The team at Follow Your Heart has always kept sustainability top-of-mind. From their own solar-powered production facility, to their entirely plant-based lineup of retail products, founders Bob Goldberg and Paul Lewin have long sought to provide their customers with better food options for both health and the environment. “Enormous amounts of water, resources and fossil fuels go into chicken and egg production, not to mention the inhumane conditions that many of these animals are subjected to,” said Goldberg, President and CEO of Follow Your Heart. “We have been working toward VeganEgg for over a decade now, and there were many challenges that we overcame before developing a product that could truly replace eggs.”

As long-standing innovators in the natural foods marketplace, Follow Your Heart is introducing two new ingredients in VeganEgg: “algal flour” and “algal protein,” both derived from a natural microalgae. “When we discovered that microalgae are a highly-sustainable source of nutritionally rich ingredients, we immediately knew they could help us make better plant-based foods,” said Goldberg. Whole algal flour and protein naturally contain high levels of healthy lipids, carbohydrates and micronutrients. These nutrient-dense microalgae also contain all essential amino acids and are a great source of dietary fiber. While not all of VeganEgg’s ingredients can be found in the traditional kitchen pantry, together they create an egg alternative well suited for use in cookies, muffins, cakes and fluffy scrambles and omelets.

All of the ingredients in VeganEgg are plant-based, allergen-free and non-GMO. In addition to functioning like eggs, VeganEgg is a good source of dietary fiber (4g per serving) and calcium (10 percent DV per serving), contains fewer calories and has less than half the fat of eggs.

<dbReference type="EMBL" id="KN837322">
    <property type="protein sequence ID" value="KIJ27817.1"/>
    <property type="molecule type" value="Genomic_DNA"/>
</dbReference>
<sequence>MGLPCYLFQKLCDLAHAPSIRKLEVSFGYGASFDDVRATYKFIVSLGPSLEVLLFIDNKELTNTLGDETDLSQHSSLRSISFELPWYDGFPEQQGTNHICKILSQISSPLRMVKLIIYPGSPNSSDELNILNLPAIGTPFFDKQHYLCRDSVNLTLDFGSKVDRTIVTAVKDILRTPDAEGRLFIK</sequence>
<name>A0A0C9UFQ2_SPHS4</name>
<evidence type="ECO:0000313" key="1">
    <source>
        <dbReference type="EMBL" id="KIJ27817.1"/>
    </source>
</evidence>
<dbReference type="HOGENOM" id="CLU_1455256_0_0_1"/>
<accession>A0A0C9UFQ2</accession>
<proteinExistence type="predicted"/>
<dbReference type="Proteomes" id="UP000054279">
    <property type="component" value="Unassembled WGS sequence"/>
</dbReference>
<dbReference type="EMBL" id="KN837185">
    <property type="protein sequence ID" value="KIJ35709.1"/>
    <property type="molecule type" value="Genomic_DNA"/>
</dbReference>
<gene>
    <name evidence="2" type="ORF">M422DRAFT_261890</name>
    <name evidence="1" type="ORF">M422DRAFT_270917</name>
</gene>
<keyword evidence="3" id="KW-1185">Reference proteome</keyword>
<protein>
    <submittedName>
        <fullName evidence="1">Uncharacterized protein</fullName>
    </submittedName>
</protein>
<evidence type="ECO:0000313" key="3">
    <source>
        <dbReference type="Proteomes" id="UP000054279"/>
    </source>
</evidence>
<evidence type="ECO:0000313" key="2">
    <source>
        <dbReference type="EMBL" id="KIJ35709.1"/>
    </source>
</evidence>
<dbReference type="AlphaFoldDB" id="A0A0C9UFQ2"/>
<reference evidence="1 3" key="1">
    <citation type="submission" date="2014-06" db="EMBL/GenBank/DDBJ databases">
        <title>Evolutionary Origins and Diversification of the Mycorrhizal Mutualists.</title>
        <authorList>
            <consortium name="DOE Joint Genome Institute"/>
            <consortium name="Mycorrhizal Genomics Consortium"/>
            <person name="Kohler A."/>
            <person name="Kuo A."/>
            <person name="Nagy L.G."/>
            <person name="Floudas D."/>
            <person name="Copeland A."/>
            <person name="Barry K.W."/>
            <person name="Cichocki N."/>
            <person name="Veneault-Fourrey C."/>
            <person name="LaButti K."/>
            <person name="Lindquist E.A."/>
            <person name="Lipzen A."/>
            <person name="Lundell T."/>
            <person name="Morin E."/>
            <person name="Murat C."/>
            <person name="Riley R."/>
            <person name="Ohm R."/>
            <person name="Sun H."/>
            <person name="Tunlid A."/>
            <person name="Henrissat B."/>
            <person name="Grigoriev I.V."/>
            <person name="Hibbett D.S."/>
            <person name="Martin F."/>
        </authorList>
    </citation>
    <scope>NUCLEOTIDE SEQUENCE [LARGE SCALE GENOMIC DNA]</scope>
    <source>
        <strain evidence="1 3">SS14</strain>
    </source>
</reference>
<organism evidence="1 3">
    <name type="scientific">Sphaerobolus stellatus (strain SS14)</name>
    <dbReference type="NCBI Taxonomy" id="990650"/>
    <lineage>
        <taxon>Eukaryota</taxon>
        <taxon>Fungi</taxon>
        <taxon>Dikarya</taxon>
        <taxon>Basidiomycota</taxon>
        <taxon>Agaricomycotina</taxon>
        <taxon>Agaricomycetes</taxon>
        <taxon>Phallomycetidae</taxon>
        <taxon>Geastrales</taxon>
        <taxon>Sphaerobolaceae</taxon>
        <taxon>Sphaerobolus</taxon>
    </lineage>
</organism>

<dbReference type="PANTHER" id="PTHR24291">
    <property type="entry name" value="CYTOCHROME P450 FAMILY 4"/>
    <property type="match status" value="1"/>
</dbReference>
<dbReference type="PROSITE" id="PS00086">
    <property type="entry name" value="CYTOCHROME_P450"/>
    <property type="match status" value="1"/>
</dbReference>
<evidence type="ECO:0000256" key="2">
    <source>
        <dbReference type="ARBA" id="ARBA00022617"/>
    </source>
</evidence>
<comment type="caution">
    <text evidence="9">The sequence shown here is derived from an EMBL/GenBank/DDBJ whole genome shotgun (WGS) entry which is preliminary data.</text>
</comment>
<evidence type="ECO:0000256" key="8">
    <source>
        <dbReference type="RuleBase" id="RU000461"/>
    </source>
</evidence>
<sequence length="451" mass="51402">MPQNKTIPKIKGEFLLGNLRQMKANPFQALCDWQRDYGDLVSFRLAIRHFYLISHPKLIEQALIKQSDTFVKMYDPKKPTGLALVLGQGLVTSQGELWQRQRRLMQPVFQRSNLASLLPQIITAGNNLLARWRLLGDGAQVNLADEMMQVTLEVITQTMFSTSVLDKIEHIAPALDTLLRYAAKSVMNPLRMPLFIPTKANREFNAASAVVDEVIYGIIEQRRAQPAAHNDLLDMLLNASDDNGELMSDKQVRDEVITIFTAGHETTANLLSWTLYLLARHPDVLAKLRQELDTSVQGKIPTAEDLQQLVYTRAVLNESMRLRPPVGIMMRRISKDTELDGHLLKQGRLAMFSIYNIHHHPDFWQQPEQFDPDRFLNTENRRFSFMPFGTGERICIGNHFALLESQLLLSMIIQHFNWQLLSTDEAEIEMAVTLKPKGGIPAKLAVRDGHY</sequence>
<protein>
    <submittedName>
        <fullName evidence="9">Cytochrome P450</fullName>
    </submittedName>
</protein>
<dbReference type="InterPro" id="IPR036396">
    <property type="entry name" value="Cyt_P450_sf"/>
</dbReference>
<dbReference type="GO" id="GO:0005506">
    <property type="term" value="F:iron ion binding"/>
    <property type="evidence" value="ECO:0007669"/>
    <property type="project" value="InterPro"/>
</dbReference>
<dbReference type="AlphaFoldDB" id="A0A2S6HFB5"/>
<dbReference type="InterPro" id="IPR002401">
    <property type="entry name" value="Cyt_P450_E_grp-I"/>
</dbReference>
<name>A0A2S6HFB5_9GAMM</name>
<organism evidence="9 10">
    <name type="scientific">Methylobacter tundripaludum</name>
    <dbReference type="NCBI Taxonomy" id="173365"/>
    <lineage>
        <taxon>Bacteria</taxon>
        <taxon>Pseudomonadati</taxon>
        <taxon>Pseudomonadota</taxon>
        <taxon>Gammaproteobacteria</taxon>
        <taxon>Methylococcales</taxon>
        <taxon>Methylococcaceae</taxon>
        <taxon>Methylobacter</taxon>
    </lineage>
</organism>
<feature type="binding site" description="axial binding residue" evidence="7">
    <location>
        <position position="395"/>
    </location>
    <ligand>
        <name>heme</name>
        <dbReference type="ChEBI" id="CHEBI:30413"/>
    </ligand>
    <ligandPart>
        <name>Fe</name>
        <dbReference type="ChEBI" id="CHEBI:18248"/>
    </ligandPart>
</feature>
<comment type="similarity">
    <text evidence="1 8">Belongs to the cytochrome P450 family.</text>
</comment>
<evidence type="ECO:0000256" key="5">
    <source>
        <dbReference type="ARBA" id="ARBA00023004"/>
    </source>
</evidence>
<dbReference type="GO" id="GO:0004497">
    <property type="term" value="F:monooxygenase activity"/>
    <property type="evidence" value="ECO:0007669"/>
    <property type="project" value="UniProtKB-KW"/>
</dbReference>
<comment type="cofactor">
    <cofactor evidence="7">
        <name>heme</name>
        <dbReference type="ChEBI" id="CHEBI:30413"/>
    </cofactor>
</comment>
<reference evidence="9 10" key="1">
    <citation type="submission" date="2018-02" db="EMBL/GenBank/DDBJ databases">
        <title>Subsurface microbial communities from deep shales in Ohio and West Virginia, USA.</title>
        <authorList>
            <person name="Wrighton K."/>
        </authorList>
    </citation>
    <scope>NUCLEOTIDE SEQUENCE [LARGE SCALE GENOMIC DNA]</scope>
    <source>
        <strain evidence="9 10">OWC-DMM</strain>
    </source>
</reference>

VeganEgg will initially be available online through for $6.99 – $7.99. Each 4-ounce package of VeganEgg will produce the equivalent of a dozen eggs. The shelf life of VeganEgg is six months from date of manufacture.

Drop in for a Fresh Welcome at Urban Radish


By Lorrie Baumann

Urban Radish is a little like Cheers, the bar in the television show that ran in its original release from 1982 to 1983 – it’s that place “where everybody knows your name,” says General Manager and Head Buyer MacKenzie Aivazis, who is also the daughter of Owners Michael Aivazis and Keri Johnson. The store in Los Angeles’ Downtown Arts District was designed around the idea that shoppers would be visiting daily rather than weekly. “We designed the store for urbanites,” Aivazis said. “That means that the focus is on the freshness of the ingredients. Our customers are aware that we’re meeting with local farmers several times a week to buy the freshest produce. Customers are aware that when they see produce in our store, they know it was on the farm a day or two ago.”